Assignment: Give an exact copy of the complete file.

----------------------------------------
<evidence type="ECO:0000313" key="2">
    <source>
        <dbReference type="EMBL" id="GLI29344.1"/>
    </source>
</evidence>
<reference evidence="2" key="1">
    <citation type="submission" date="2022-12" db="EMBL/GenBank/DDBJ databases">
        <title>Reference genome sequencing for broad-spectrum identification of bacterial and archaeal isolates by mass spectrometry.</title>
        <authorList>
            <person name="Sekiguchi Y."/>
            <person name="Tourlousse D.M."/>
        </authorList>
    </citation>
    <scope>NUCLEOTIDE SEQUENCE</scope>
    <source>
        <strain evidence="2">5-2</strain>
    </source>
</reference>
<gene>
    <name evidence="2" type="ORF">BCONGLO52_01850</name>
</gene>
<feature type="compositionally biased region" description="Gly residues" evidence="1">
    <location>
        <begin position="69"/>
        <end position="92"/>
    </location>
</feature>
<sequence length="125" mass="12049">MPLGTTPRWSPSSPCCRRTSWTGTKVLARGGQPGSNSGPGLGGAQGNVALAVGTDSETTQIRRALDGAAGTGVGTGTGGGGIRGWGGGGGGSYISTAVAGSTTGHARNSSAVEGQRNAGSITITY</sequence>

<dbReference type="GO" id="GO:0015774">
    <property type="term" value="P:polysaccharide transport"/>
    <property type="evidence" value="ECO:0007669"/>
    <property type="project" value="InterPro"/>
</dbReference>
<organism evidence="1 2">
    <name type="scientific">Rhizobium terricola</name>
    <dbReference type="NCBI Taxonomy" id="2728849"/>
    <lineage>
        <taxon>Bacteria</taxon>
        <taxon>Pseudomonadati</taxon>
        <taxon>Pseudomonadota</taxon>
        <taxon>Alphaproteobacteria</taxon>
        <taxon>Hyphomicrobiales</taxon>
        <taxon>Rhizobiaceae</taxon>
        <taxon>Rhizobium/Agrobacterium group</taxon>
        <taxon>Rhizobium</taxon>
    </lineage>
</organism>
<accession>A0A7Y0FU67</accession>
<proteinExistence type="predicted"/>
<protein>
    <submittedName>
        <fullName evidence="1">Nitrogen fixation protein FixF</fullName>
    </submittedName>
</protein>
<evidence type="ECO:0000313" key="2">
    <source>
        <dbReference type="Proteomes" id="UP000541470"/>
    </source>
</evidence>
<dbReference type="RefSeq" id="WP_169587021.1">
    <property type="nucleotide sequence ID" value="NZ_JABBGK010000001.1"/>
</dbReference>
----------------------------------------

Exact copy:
<evidence type="ECO:0000313" key="2">
    <source>
        <dbReference type="EMBL" id="GLI29344.1"/>
    </source>
</evidence>
<reference evidence="2" key="1">
    <citation type="submission" date="2022-12" db="EMBL/GenBank/DDBJ databases">
        <title>Reference genome sequencing for broad-spectrum identification of bacterial and archaeal isolates by mass spectrometry.</title>
        <authorList>
            <person name="Sekiguchi Y."/>
            <person name="Tourlousse D.M."/>
        </authorList>
    </citation>
    <scope>NUCLEOTIDE SEQUENCE</scope>
    <source>
        <strain evidence="2">5-2</strain>
    </source>
</reference>
<gene>
    <name evidence="2" type="ORF">BCONGLO52_01850</name>
</gene>
<feature type="compositionally biased region" description="Gly residues" evidence="1">
    <location>
        <begin position="69"/>
        <end position="92"/>
    </location>
</feature>
<sequence length="125" mass="12049">MPLGTTPRWSPSSPCCRRTSWTGTKVLARGGQPGSNSGPGLGGAQGNVALAVGTDSETTQIRRALDGAAGTGVGTGTGGGGIRGWGGGGGGSYISTAVAGSTTGHARNSSAVEGQRNAGSITITY</sequence>

<dbReference type="GO" id="GO:0015774">
    <property type="term" value="P:polysaccharide transport"/>
    <property type="evidence" value="ECO:0007669"/>
    <property type="project" value="InterPro"/>
</dbReference>
<organism evidence="1 2">
    <name type="scientific">Rhizobium terricola</name>
    <dbReference type="NCBI Taxonomy" id="2728849"/>
    <lineage>
        <taxon>Bacteria</taxon>
        <taxon>Pseudomonadati</taxon>
        <taxon>Pseudomonadota</taxon>
        <taxon>Alphaproteobacteria</taxon>
        <taxon>Hyphomicrobiales</taxon>
        <taxon>Rhizobiaceae</taxon>
        <taxon>Rhizobium/Agrobacterium group</taxon>
        <taxon>Rhizobium</taxon>
    </lineage>
</organism>
<accession>A0A7Y0FU67</accession>
<proteinExistence type="predicted"/>
<protein>
    <submittedName>
        <fullName evidence="1">Nitrogen fixation protein FixF</fullName>
    </submittedName>
</protein>
<evidence type="ECO:0000313" key="2">
    <source>
        <dbReference type="Proteomes" id="UP000541470"/>
    </source>
</evidence>
<dbReference type="RefSeq" id="WP_169587021.1">
    <property type="nucleotide sequence ID" value="NZ_JABBGK010000001.1"/>
</dbReference>